SEATTLE, WA (August 28, 2008) – Boeing today presented its best and final contract offer to almost 27,000 employees represented by the International Association of Machinists and Aerospace Workers in Washington, Oregon and Kansas.
The contract proposal rewards employees for their role in the company’s success with General Wage Increases of 11 percent over three years, cost-of-living adjustments and increasing the pension to an industry-leading $80/month for each year of credited service. The offer also provides a lump-sum payment, a first-vote ratification bonus, an incentive pay plan and outstanding health insurance at a fraction of the cost most Americans pay.
On average, the offer will provide employees with $34,000 in additional pay over the term of the three-year contract.
“This offer represents the best package of pay and benefits in the aerospace industry,” said Doug Kight, Boeing vice president of Human Resources. “At the same time, it’s a contract offer that allows our company to meet its commitments to customers and sustain our success into the future.”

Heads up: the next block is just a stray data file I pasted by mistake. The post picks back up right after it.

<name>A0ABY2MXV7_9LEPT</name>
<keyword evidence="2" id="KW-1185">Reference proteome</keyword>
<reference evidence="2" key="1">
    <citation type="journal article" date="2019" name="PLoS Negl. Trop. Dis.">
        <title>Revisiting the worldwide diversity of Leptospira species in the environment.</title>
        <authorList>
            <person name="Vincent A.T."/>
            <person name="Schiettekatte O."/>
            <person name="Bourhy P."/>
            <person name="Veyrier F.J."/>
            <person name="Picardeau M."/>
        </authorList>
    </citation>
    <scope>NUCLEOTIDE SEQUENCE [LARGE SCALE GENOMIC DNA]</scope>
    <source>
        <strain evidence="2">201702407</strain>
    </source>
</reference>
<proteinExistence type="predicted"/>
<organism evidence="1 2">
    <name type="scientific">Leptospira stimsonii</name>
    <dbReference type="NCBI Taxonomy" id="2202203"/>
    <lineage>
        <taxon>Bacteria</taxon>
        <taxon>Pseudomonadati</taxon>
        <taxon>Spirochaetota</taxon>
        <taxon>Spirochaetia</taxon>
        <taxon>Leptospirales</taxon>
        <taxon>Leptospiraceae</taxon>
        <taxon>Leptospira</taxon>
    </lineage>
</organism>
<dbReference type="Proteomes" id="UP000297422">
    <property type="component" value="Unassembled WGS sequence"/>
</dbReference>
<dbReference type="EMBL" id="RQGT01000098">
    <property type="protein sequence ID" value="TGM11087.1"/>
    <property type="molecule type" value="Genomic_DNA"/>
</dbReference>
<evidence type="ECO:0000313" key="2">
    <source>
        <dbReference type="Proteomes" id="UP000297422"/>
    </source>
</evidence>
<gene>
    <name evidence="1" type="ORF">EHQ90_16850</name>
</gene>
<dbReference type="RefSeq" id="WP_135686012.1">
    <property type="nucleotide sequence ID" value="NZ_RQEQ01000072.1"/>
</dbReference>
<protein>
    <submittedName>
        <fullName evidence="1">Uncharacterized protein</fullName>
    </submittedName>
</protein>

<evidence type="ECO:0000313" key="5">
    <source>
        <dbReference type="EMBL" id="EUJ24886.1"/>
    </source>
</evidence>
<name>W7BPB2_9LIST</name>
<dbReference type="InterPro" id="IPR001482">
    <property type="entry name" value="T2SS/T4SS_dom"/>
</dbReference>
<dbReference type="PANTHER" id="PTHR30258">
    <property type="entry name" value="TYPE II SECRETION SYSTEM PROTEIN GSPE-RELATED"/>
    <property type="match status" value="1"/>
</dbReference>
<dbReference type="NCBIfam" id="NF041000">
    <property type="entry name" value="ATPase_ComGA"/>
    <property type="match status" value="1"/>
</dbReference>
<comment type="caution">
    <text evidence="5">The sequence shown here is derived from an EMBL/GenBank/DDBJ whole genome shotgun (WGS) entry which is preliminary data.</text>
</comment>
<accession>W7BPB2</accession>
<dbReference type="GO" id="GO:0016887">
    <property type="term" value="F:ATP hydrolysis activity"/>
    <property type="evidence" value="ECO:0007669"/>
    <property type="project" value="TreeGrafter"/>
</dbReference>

Kight stressed that Boeing listened to the union and to employees and responded to their top priorities, including providing employees with the best and final offer before the Labor Day weekend so they could have time to study the proposal before the ratification vote. Full details of the offer are available at http://www.boeing.com/2008negotiations. The union has scheduled a vote on the company’s best and final offer on Wednesday, September 3.
In addition to improving pay and benefits, Boeing made significant movements during negotiations on issues that remain important to the company but were of concern to the union. These include:
— Withdrawing a proposal to no longer offer early retiree medical
coverage to individuals hired in the future.
— Withdrawing a proposal to create a new defined-contribution retirement
program for individuals hired in the future.
— Withdrawing a proposal to negotiate a separate contract for Boeing
employees in Wichita to better align the company’s operations in
Kansas with competitors in the military aircraft modification
— Withdrawing proposed changes on facilities maintenance subcontracting.
“We hope that our employees will recognize this as an outstanding offer by all measures,” Kight said. “We encourage employees to take time to review the offer carefully, discuss it with their families, and vote in their best interest.”